Additionally, if you are looking for some cool tools to modify your desktop client experience, check out notion-enhancer by dragonwocky. Release v0.10.0 added a tabs feature so you can get a browser-like experience in the desktop client and (my personal favorite) dracula theme.
Have you ever wondered if there was an app to combine all of your messaging apps into 1? Well, Ferdi is the answer. I used to keep multiple tabs and programs open so I could see all of my messaging services at once, but with Ferdi, they are all neatly packaged in one application. Any messaging service with a web app can be accessed through Ferdi. Give it a try, I'm sure you will enjoy it as much as I do. The best part, it's free and open source!
This is my preferred Podcast app. I have it on my Android phone and on my Arch Linux desktop and laptop. I purchased the web app and android app prior to the new subscription model that Pocket Casts has implemented. Luckily, they listened to customer feedback and gave lifetime access to Pocket Casts Plus for those who previously purchased the web version. While I'm not a big fan of subscription models (especially when they previously didn't exist), I appreciate that they have implemented a free tier that has the majority of features that most people will need.
This is my preferred music app. I love having access to streaming music on all devices I use and integration with many smart home devices. Overall an excellent product and very reasonable prices, especially with the student pricing plan. Check out some of my favorite songs in the music section.
If you are interested in adding some cool themes and improving performance to the spotify desktop app, check out spicetify.
I discovered this on a MEGA PRO TIPS post on r/galaxys10 (tip 29). All relevant information on what apps to download and a fix for a login issue can be found in the reddit post. The gist of the app is that it removes ads from YouTube on your android phone and you can play music while your screen is off for free.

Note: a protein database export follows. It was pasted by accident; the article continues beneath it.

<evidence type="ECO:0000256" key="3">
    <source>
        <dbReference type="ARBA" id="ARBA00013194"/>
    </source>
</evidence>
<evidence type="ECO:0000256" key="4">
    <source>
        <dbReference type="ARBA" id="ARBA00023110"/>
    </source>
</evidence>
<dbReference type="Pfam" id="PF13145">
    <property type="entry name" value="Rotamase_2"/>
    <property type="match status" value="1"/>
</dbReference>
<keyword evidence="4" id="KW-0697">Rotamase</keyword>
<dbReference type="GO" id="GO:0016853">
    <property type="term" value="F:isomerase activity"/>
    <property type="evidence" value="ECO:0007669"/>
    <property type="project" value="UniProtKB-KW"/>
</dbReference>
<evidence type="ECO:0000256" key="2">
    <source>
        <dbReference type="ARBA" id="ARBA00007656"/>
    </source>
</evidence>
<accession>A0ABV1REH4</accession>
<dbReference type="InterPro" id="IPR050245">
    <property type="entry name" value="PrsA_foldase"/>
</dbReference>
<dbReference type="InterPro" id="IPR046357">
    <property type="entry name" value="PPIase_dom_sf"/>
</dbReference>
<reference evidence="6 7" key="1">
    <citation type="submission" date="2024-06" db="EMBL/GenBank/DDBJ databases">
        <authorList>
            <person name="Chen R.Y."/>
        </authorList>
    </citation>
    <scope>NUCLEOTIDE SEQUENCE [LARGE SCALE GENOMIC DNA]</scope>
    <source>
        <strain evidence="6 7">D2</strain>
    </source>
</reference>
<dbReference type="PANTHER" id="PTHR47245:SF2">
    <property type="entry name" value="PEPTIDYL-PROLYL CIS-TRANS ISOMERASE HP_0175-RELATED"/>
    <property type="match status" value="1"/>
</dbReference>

After trying Google Chrome, Microsoft Edge, and Brave, I finally decided to go with Vivaldi. It will be very familiar for those coming from Chrome since it is also based on Chromium. The main reason I like it is for its customizability. There are so many features available to the user like tab stacking and tiling that I find extremely helpful. If you are a browser power user such as myself, I think you will find it really hard to switch to another browser's tab management system. Vivaldi's is by the best I have used. Additionally, most if not all Chrome extensions can be used with Vivaldi and it has built-in ad blocking and tracking prevention. Definitely recommend that you give it a try.
I'm a big fan of free and open source software. This is especially important with messenger apps where user privacy is very important. Signal uses the same end-to-end encryption protocol (Signal Protocol) as WhatsApp, but without the Facebook tracking. This means it is incredibly difficult to intercept and decode messages sent through Signal. Since Signal is an independent nonprofit, they are not tied to any major tech company and they cannot be acquired by one in the future. They are entirely funded by donations and grants. If you are looking to move away from messenger services like WhatsApp and Facebook Messenger, Signal is the best option.